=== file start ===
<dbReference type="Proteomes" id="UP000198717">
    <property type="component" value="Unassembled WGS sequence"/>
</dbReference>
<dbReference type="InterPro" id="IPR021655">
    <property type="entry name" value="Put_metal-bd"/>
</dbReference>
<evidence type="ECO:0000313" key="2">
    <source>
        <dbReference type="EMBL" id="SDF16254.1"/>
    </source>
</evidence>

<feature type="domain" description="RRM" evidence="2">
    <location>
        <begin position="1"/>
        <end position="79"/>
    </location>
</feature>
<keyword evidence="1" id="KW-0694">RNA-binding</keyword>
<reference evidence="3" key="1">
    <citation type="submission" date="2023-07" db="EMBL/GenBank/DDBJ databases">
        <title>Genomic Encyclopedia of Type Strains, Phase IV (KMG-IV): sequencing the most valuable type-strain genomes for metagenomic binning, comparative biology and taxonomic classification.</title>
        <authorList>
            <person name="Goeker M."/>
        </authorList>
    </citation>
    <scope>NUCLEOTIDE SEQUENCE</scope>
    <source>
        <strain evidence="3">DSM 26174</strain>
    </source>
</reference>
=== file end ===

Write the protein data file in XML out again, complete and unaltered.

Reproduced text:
<dbReference type="Proteomes" id="UP000198717">
    <property type="component" value="Unassembled WGS sequence"/>
</dbReference>
<dbReference type="InterPro" id="IPR021655">
    <property type="entry name" value="Put_metal-bd"/>
</dbReference>
<evidence type="ECO:0000313" key="2">
    <source>
        <dbReference type="EMBL" id="SDF16254.1"/>
    </source>
</evidence>

<feature type="domain" description="RRM" evidence="2">
    <location>
        <begin position="1"/>
        <end position="79"/>
    </location>
</feature>
<keyword evidence="1" id="KW-0694">RNA-binding</keyword>
<reference evidence="3" key="1">
    <citation type="submission" date="2023-07" db="EMBL/GenBank/DDBJ databases">
        <title>Genomic Encyclopedia of Type Strains, Phase IV (KMG-IV): sequencing the most valuable type-strain genomes for metagenomic binning, comparative biology and taxonomic classification.</title>
        <authorList>
            <person name="Goeker M."/>
        </authorList>
    </citation>
    <scope>NUCLEOTIDE SEQUENCE</scope>
    <source>
        <strain evidence="3">DSM 26174</strain>
    </source>
</reference>